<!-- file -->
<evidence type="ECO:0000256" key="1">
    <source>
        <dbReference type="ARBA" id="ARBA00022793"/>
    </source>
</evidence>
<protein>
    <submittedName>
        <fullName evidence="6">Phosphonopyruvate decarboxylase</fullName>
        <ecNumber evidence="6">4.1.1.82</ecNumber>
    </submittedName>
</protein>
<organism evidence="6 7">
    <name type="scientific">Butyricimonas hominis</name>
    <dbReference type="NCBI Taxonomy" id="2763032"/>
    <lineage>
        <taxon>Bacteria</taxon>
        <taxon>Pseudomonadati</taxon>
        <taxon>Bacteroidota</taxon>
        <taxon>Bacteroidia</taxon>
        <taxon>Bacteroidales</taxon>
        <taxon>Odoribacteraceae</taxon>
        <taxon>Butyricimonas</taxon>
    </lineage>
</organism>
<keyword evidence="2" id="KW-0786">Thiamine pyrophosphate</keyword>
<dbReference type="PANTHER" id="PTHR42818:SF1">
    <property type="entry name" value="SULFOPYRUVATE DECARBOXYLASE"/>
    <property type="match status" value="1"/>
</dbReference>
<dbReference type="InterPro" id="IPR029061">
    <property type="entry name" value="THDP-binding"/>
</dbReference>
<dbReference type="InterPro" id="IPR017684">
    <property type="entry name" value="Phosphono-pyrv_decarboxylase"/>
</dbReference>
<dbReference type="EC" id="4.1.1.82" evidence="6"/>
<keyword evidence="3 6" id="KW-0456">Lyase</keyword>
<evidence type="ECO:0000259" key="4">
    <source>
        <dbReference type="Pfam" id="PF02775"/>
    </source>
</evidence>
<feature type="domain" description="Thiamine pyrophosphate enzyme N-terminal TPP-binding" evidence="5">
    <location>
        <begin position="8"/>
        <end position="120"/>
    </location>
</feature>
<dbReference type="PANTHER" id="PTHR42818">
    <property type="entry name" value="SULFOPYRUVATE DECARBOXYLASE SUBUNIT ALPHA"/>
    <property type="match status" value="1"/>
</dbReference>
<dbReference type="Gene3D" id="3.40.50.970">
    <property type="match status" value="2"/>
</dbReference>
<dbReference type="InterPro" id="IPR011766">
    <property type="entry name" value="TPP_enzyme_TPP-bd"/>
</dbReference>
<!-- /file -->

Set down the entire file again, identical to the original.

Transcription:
<evidence type="ECO:0000256" key="1">
    <source>
        <dbReference type="ARBA" id="ARBA00022793"/>
    </source>
</evidence>
<protein>
    <submittedName>
        <fullName evidence="6">Phosphonopyruvate decarboxylase</fullName>
        <ecNumber evidence="6">4.1.1.82</ecNumber>
    </submittedName>
</protein>
<organism evidence="6 7">
    <name type="scientific">Butyricimonas hominis</name>
    <dbReference type="NCBI Taxonomy" id="2763032"/>
    <lineage>
        <taxon>Bacteria</taxon>
        <taxon>Pseudomonadati</taxon>
        <taxon>Bacteroidota</taxon>
        <taxon>Bacteroidia</taxon>
        <taxon>Bacteroidales</taxon>
        <taxon>Odoribacteraceae</taxon>
        <taxon>Butyricimonas</taxon>
    </lineage>
</organism>
<keyword evidence="2" id="KW-0786">Thiamine pyrophosphate</keyword>
<dbReference type="PANTHER" id="PTHR42818:SF1">
    <property type="entry name" value="SULFOPYRUVATE DECARBOXYLASE"/>
    <property type="match status" value="1"/>
</dbReference>
<dbReference type="InterPro" id="IPR029061">
    <property type="entry name" value="THDP-binding"/>
</dbReference>
<dbReference type="InterPro" id="IPR017684">
    <property type="entry name" value="Phosphono-pyrv_decarboxylase"/>
</dbReference>
<dbReference type="EC" id="4.1.1.82" evidence="6"/>
<keyword evidence="3 6" id="KW-0456">Lyase</keyword>
<evidence type="ECO:0000259" key="4">
    <source>
        <dbReference type="Pfam" id="PF02775"/>
    </source>
</evidence>
<feature type="domain" description="Thiamine pyrophosphate enzyme N-terminal TPP-binding" evidence="5">
    <location>
        <begin position="8"/>
        <end position="120"/>
    </location>
</feature>
<dbReference type="PANTHER" id="PTHR42818">
    <property type="entry name" value="SULFOPYRUVATE DECARBOXYLASE SUBUNIT ALPHA"/>
    <property type="match status" value="1"/>
</dbReference>
<dbReference type="Gene3D" id="3.40.50.970">
    <property type="match status" value="2"/>
</dbReference>
<dbReference type="InterPro" id="IPR011766">
    <property type="entry name" value="TPP_enzyme_TPP-bd"/>
</dbReference>